Renovation work shuts down Albany recreation site
By JOHN KOZIOL
Union Leader Correspondent |
July 07. 2014 7:39PM
The White Mountain National Forest is reminding the public that the popular Lower Falls swimming hole located off the Kancamagus Highway in Albany while renovations are ongoing. (Courtesy)
ALBANY — As the summer heats up, one of the most popular swimming holes on the Swift River — the Lower Falls Recreation Site — is off limits to would-be dippers so that it can get a much-needed renovation.
Located in the White Mountain National Forest (WMNF), off the Kancamagus Scenic Byway, work began at Lower Falls in mid-June and is expected to last until mid-November, Colleen Mainville, a spokesperson for the WMNF, on Monday.
Mainville said the project, which entails a number of improvements to make the venue safer for visitors and even more respectful of the environment, is proceeding well with no known delays.
She did add, however, that because it is so well-known and beloved, the Lower Falls site is generating interest and many stops by curious motorists, an action that is causing the WMNF and Forest Service some concern because it could lead to accidents on the Kanc.
Despite warning signs about the work at Lower Falls on both ends of the 34.5 mile road which connects Conway in the east with Lincoln in the west, as well as jersey barriers blocking the site’s entrance, “many people are trying to pull in there and it’s really creating a dangerous situation for people traveling that part of the Kanc,” said Mainville.
Officially, she said, a forest closure order is in effect for Lower Falls and access to the site is prohibited. Law enforcement agencies are patrolling the area and anyone found at Lower Falls is subject to a $200 fine.
Mainville said the WMNF and Forest Service’s approach is motivated only by concern for the public’s safety.
“It’s a hard-hat area. Trees are being felled and there’s heavy equipment working,” Mainville said, “and there is just no way for people to pull in and see what’s going on.”
“We’re advising caution,” she continued, “do not try to slow down and pull in there,” but if people have questions about what’s going on, Mainville said they should address them to staff at either visitor centers and/or Ranger stations on or near the Kancamagus.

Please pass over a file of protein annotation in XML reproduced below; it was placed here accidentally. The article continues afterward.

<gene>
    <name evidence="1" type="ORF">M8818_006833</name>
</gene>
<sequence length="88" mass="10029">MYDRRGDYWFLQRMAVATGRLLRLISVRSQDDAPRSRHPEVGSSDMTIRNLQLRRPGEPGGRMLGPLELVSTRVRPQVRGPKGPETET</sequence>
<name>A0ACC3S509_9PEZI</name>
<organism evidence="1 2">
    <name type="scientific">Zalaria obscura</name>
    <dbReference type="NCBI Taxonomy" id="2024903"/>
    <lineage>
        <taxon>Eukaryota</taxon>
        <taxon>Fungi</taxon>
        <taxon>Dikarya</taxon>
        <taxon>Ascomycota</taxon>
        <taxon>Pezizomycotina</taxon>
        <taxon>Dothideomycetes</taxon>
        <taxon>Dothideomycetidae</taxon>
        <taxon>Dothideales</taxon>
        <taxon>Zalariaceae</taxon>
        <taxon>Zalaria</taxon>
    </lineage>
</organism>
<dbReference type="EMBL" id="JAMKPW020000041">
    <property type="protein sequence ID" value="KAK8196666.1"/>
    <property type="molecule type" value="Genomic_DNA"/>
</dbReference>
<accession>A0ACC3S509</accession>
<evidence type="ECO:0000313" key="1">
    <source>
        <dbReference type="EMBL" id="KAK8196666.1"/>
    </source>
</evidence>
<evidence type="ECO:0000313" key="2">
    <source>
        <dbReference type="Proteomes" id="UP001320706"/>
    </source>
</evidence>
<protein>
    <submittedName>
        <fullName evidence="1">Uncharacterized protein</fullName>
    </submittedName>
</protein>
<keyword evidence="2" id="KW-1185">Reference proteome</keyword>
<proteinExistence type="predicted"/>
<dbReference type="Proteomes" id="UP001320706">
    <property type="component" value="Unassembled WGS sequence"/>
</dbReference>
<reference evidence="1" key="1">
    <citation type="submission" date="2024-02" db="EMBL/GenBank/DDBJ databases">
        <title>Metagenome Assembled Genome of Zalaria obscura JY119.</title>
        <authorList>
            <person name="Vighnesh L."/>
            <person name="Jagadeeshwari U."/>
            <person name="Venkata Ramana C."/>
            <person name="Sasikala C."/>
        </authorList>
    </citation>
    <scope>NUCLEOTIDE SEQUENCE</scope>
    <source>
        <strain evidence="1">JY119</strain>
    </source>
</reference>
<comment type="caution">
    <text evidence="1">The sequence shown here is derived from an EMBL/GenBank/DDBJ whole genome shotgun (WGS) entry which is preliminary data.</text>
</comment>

Despite the inconvenience created by the site’s closure, Mainville stressed that “We just want people to be safe.” Asked about the scheduling of the work, she replied that this being New England, the spring-into-fall building season was the only time when the repairs and enhancements could be made there.
Among the improvements taking place at Lower Falls are the redefinition of pathways; installation of drainage in the parking lot to protect the Swift River from sedimentation and road-salt runoff; better definition of landscaping to create buffers between the Kancamagus and the recreation area; and improved accessibility sitewide, including to a viewing platform and a picnic pavilion built by the Civilian Conservation Corps in the 1930s.
Also, the project entails improving sightlines in and out of the parking area; providing space for emergency vehicles and motorcycles; renovation of a small guard station; and installation of a pathway to separate vehicles from pedestrians.
Glen Builders of Conway has the contract for the roughly $615,000 project that Mainville said is paid for through grants from National Scenic Byways; the New Hampshire Department of Transportation; and the Natural Resource Conservation Service in addition to fees collected at the site through the Recreation Enhancement Act.
Brian Johnston, who is the assistant district ranger at the Saco Ranger Station on the Kancamagus, said he’s been telling people who inquire about the nearby Lower Falls Recreation Site that “it’s a great summer to find a new, favorite spot, because there are many great spots around.”
Johnston said White Lake State Park in Tamworth and Echo Lake State Park in Conway offer water-recreation opportunities and can accommodate many visitors, in addition to being “really cool spots on a hot summer day.”
Should anyone wish to explore a river-side setting, Johnston asked them to practice the “leave no trace ethic,” meaning that all supplies are carried in and carried out and that to protect the river system, human waste is disposed of properly.